We currently offer two groups to address trauma. Group offerings can change depending on client needs.


    Consistent with the Tri-Phase model, this group offers participants an opportunity to build and gain coping skills consistent with Phase 1 of trauma treatment: safety and stabilization. Participants in this group will gain an understanding of trauma and the after effects. In group, students will learn to reduce intense emotions and better regulate emotions prior to Phase 2 work to process trauma memories.


    Many survivors feel that all hope for healing is lost; however, recovery is possible. This group offers participants an opportunity for recovery from complex and developmental traumas. It focuses on help from a peer level to not only heal from trauma, but also know you’re not alone in the fight. This group is consistent with Phase 3 treatment goals: reconnection and reclaiming your life.

  • Treatment for Trauma Recovery

    Treatment for trauma recovery is conducted using the Triphasic model. Three stages of recovery to provide the best and most effective recovery of trauma and its symptoms. Our counselors follow this model to guide and influence treatment recommendations. In collaboration with counselors, survivors will work to reduce their distress using the Triphasic model. It is set up in stages:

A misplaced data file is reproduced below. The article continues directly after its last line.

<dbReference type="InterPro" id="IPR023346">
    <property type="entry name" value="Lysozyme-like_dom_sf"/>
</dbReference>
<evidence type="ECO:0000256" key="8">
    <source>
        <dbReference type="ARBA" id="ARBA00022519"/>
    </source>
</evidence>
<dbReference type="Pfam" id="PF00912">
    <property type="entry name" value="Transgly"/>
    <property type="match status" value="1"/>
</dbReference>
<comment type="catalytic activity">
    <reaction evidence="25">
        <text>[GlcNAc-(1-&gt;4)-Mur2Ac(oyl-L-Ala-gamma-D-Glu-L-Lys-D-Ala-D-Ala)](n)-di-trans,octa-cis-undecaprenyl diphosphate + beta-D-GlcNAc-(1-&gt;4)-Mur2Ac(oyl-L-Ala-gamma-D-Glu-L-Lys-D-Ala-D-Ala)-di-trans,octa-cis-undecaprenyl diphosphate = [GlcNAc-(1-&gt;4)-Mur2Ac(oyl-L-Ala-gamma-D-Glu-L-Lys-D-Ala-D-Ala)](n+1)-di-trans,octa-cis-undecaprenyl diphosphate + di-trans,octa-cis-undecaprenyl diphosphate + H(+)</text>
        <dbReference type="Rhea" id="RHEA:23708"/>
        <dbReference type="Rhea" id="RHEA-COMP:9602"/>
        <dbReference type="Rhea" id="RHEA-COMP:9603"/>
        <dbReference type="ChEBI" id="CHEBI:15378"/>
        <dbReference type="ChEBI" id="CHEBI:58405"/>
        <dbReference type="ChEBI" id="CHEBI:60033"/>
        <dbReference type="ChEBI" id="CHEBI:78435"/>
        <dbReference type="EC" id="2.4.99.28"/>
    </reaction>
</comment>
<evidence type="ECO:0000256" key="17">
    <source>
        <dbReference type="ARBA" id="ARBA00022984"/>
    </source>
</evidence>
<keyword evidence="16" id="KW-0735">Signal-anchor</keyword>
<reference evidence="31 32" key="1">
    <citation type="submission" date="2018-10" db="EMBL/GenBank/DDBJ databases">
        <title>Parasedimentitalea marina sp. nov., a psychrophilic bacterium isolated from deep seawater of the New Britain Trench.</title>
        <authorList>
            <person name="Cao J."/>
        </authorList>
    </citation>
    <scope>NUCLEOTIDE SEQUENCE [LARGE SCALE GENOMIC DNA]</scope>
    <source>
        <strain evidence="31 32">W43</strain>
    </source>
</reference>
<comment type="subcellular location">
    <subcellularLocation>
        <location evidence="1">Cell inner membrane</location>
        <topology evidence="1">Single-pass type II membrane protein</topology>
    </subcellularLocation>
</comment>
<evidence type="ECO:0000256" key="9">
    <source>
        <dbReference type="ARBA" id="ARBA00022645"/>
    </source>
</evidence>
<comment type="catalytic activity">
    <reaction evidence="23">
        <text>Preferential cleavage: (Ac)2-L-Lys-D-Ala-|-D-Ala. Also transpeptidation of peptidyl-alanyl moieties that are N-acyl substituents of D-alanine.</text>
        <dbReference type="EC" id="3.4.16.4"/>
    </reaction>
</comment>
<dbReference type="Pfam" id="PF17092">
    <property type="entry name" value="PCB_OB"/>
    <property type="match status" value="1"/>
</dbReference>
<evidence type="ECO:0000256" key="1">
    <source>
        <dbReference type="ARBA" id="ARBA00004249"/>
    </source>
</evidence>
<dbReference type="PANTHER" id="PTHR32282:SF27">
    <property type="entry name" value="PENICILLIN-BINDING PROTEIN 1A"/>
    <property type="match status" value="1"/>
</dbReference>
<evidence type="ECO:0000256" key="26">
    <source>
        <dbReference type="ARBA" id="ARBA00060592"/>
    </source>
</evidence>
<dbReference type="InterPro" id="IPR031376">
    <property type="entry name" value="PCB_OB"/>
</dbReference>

Stage 1: Establishment of Safety and Stabilization

    • Reestablish basic sense of safety and trust.
    • Survivors may feel they are going in between intensified emotional distress and disconnection.
    • Trauma has affected their sense of safety and meaning in the world.
    • Survivors may be having flashbacks of trauma.
    • Survivors may be experiencing triggers that affect their daily functioning.
    • At this beginning stage, survivors are working towards feeling more stable in life and not feeling so chaotic and out of control.
    • Survivors will learn to identify, cope and minimize trauma triggers.
    • These strategies can help them feel grounded, calm and hopefully put some distance between themselves and the feelings or memories.
    • These strategies will help survivors stay within that “Window of Tolerance” of manageable emotions and stress.

    Once triggers have been reduced and survivors are able to stay within their Window of Tolerance, they may be ready for Phase 2. This is a decision survivors and their therapist will make together.

    Stage 2: Remembrance and Mourning

    • "Trauma resolves only when the survivor develops a new mental ‘schema’ for understanding what has happened.”